See all reviews of The Twilight Children (1)

Of all the new Vertigo books that were announced back at Comic Con in July, The Twilight Children was one of the titles that got my attention the most. It’s a small mini-series, but it features the talents of Gilbert Hernandez and Darwyn Cooke. That’s a pretty creative team and now that the book has finally arrived, we can take a look at what they have to offer. Is it good?

The Twilight Children #1 (Vertigo Comics)

In a small Latin American fishing town, things seem quiet and normal. Everyone has their own situations going on, whether it be a couple of kids wanting to check out a small cave on a beach or a woman having an affair with a local fisherman. Nothing extraordinary… except for this frequent event that seems to keep on happening. Every once in a while, a large, glowing white ball will appear on the beach or around town. No one knows what they are or where they come from, but there must surely be something to these things…

The Twilight Children #1 is a fast-paced beginning for this mini-series. The story introduces the setting, the characters, and the setup for the series all in one issue, and does so rather quickly. This is a comic that is always on the move and is usually never one to take its time or let a scene play out for too long. It’s always jumping around from different characters, usually not having a scene be longer than two or three pages. As such, it really crams a lot of story and events into this first issue, even if it doesn’t seem like it at first, and can lead to a couple of abrupt scene transitions or cuts.

As surprising as it may seem, this fast pace and storytelling doesn’t actually hurt the comic all that much, despite all of the things it is setting up. Everything is moving along steadily and is introduced in a natural and convincing way. There’s no exposition, long drawn out conversations regarding certain parts of the comic, or anything of the sort. Everything we learn plays out or is given to us as if it was just a normal day for these characters in this setting through their small talk or the artwork. For instance, when we start learning about these glowing balls, the characters are just chatting normally about them and what they usually do (like how they just appear and disappear in a single day) without needing to explain anything in great detail. It’s interesting to read and things like this make the characters feel like normal human beings.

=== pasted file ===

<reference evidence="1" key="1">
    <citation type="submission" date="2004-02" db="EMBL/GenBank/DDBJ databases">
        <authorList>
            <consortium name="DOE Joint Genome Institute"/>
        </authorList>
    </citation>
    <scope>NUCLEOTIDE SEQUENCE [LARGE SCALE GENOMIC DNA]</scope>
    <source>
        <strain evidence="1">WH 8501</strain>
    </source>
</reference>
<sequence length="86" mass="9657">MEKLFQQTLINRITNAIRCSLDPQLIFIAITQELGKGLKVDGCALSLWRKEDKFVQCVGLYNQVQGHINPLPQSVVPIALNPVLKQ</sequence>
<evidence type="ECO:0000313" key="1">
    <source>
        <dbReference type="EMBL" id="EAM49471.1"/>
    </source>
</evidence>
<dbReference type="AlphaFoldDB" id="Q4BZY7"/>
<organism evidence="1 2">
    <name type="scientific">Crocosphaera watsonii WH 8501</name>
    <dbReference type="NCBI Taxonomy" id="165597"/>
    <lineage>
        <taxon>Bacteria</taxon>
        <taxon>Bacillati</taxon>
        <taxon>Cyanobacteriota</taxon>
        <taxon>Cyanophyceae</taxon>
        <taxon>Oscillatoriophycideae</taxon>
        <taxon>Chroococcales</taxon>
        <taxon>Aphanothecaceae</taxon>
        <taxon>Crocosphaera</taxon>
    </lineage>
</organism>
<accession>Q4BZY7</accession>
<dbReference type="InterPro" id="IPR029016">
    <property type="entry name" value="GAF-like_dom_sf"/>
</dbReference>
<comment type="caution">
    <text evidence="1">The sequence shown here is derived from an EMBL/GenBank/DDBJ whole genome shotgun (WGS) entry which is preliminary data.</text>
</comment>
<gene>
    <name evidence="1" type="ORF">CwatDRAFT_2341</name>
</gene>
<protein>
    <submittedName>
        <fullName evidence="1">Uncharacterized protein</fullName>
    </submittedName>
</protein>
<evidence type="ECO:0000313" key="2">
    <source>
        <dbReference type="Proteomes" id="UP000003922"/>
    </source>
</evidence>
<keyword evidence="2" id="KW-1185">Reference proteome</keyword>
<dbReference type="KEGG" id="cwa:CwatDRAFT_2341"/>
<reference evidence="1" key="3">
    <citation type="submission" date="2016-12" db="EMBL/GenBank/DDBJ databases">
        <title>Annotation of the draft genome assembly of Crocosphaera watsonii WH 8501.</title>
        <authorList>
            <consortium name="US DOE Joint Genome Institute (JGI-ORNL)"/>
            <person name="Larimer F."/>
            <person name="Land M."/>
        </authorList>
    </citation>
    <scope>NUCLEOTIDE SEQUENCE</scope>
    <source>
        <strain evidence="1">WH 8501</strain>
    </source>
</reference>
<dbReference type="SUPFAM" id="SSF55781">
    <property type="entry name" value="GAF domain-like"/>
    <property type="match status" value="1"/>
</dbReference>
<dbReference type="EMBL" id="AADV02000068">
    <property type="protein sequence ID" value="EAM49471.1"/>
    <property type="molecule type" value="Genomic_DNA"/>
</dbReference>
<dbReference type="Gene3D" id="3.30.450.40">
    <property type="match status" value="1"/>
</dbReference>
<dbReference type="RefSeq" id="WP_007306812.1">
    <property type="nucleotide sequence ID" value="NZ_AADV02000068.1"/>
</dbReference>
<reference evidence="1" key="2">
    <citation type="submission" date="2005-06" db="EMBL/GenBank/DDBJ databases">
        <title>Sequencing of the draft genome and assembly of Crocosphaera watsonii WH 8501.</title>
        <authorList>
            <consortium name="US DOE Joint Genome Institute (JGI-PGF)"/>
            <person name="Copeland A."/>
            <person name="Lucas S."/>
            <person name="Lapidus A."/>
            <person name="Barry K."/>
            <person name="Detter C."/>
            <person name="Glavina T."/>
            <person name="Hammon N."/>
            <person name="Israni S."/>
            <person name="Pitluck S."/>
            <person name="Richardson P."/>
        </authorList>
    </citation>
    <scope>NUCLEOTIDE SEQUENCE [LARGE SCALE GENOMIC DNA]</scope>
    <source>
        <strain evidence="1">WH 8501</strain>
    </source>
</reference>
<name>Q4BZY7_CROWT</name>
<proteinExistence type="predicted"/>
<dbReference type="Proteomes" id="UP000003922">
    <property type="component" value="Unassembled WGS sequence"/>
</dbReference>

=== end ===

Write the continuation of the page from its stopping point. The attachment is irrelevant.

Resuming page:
Hernandez’s writing is solid here. The dialogue is engaging and enjoyable to read, since the conversations the characters have feel natural most of the time. The characterization is often shown through the small talk and body language the individuals have and there’s quite a bit you can read into it, like with Tito and how she feels about the affair she is having. However, not all of the characters end up all that fleshed out or are given that much character, such as the scientist introduced halfway through. The comic usually strikes the perfect balance at times in terms of showing instead of telling. It often allows the artwork to show what is happening in the story without having to explicitly explain it. It’s rather refreshing and helps keep up the comic’s brisk pace. It’s a well written book overall despite some minor flaws, and I’m eager to see what happens next.


I called dibs earlier, so it’s mine!!

However, what really makes the comic shine is Cooke’s wonderful artwork on display. His storytelling and layouts are fantastic here and everything in a scene usually flows perfectly from panel to panel, especially with all the little details put into it (like with how in one scene where two characters are talking, you can see a background character walking by them over the course of three panels, starting far away and getting closer, instead of just randomly appearing in one panel). The characters are drawn well and are very expressive, helping a lot with the characterization going on. There’s a lot of neat imagery that stands out and looks visually interesting, especially with these mysterious objects that keep appearing and disappearing. Then you add in Dave Stewart’s terrific colors that really know how to set a mood or tone and you have amazing looking artwork to go along with that great writing.

Is It Good?

The Twilight Children #1 was a comic that I wasn’t too sure about at first after reading it, but letting it settle in and thinking about it carefully, it’s really a great and well written start to this series. It’s fast moving and at times has problems because of that, but the writing and storytelling are just terrific, aided by some wonderful looking artwork. While the cost is pretty high (I don’t think it even had as many pages as the Vertigo page said it did), it’s a really darn good comic and worth your time. Whether you get it now, when it’s on discount, or when it is in trade form, The Twilight Children #1 is something you definitely should check out.

The Twilight Children #1 Review
Strong introduction and start.The storytelling and writing are usually excellent.The artwork is just terrific from start to finish.
Some awkward and random cuts and transitions in the story.The fast pace may lead to some things being undeveloped.
9Great
Reader Rating 4 Votes
9.1